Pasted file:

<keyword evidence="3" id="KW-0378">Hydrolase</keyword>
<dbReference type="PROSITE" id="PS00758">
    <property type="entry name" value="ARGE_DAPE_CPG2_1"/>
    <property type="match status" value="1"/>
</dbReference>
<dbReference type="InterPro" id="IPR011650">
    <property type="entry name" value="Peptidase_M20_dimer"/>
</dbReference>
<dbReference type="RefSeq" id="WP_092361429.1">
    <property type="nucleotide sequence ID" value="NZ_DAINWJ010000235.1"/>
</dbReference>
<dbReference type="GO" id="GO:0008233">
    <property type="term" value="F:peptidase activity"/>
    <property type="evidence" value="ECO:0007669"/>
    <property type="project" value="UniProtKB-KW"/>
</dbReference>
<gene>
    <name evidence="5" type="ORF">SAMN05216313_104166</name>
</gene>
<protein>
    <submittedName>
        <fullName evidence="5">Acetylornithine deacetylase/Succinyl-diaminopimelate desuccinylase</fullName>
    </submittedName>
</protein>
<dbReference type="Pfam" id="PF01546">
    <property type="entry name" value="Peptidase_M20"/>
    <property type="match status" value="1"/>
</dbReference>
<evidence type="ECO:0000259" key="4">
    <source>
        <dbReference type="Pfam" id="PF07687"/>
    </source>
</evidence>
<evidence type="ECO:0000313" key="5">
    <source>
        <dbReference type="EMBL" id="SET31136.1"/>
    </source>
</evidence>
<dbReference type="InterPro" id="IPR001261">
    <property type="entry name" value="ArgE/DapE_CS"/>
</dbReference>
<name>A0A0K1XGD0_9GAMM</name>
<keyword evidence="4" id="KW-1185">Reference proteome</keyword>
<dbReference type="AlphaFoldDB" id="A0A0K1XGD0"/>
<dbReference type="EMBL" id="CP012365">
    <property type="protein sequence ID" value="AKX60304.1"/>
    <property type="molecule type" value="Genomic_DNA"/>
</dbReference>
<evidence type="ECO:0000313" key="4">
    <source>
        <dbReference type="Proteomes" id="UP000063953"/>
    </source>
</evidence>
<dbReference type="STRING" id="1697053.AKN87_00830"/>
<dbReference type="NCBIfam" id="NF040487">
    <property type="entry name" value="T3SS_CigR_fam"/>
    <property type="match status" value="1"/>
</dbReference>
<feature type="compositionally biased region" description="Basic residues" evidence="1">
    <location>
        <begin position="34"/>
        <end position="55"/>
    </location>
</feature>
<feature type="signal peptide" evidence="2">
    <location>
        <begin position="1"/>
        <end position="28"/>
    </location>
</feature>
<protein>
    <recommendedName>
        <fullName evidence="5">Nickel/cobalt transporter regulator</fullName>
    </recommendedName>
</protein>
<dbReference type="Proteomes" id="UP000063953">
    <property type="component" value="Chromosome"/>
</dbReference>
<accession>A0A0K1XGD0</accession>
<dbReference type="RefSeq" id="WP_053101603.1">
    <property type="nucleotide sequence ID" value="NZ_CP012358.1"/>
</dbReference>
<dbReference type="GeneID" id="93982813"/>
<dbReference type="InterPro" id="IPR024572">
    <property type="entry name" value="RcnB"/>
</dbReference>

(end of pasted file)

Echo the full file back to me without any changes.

<keyword evidence="3" id="KW-0378">Hydrolase</keyword>
<dbReference type="PROSITE" id="PS00758">
    <property type="entry name" value="ARGE_DAPE_CPG2_1"/>
    <property type="match status" value="1"/>
</dbReference>
<dbReference type="InterPro" id="IPR011650">
    <property type="entry name" value="Peptidase_M20_dimer"/>
</dbReference>
<dbReference type="RefSeq" id="WP_092361429.1">
    <property type="nucleotide sequence ID" value="NZ_DAINWJ010000235.1"/>
</dbReference>
<dbReference type="GO" id="GO:0008233">
    <property type="term" value="F:peptidase activity"/>
    <property type="evidence" value="ECO:0007669"/>
    <property type="project" value="UniProtKB-KW"/>
</dbReference>
<gene>
    <name evidence="5" type="ORF">SAMN05216313_104166</name>
</gene>
<protein>
    <submittedName>
        <fullName evidence="5">Acetylornithine deacetylase/Succinyl-diaminopimelate desuccinylase</fullName>
    </submittedName>
</protein>
<dbReference type="Pfam" id="PF01546">
    <property type="entry name" value="Peptidase_M20"/>
    <property type="match status" value="1"/>
</dbReference>
<evidence type="ECO:0000259" key="4">
    <source>
        <dbReference type="Pfam" id="PF07687"/>
    </source>
</evidence>
<evidence type="ECO:0000313" key="5">
    <source>
        <dbReference type="EMBL" id="SET31136.1"/>
    </source>
</evidence>
<dbReference type="InterPro" id="IPR001261">
    <property type="entry name" value="ArgE/DapE_CS"/>
</dbReference>
<name>A0A0K1XGD0_9GAMM</name>
<keyword evidence="4" id="KW-1185">Reference proteome</keyword>
<dbReference type="AlphaFoldDB" id="A0A0K1XGD0"/>
<dbReference type="EMBL" id="CP012365">
    <property type="protein sequence ID" value="AKX60304.1"/>
    <property type="molecule type" value="Genomic_DNA"/>
</dbReference>
<evidence type="ECO:0000313" key="4">
    <source>
        <dbReference type="Proteomes" id="UP000063953"/>
    </source>
</evidence>
<dbReference type="STRING" id="1697053.AKN87_00830"/>
<dbReference type="NCBIfam" id="NF040487">
    <property type="entry name" value="T3SS_CigR_fam"/>
    <property type="match status" value="1"/>
</dbReference>
<feature type="compositionally biased region" description="Basic residues" evidence="1">
    <location>
        <begin position="34"/>
        <end position="55"/>
    </location>
</feature>
<feature type="signal peptide" evidence="2">
    <location>
        <begin position="1"/>
        <end position="28"/>
    </location>
</feature>
<protein>
    <recommendedName>
        <fullName evidence="5">Nickel/cobalt transporter regulator</fullName>
    </recommendedName>
</protein>
<dbReference type="Proteomes" id="UP000063953">
    <property type="component" value="Chromosome"/>
</dbReference>
<accession>A0A0K1XGD0</accession>
<dbReference type="RefSeq" id="WP_053101603.1">
    <property type="nucleotide sequence ID" value="NZ_CP012358.1"/>
</dbReference>
<dbReference type="GeneID" id="93982813"/>
<dbReference type="InterPro" id="IPR024572">
    <property type="entry name" value="RcnB"/>
</dbReference>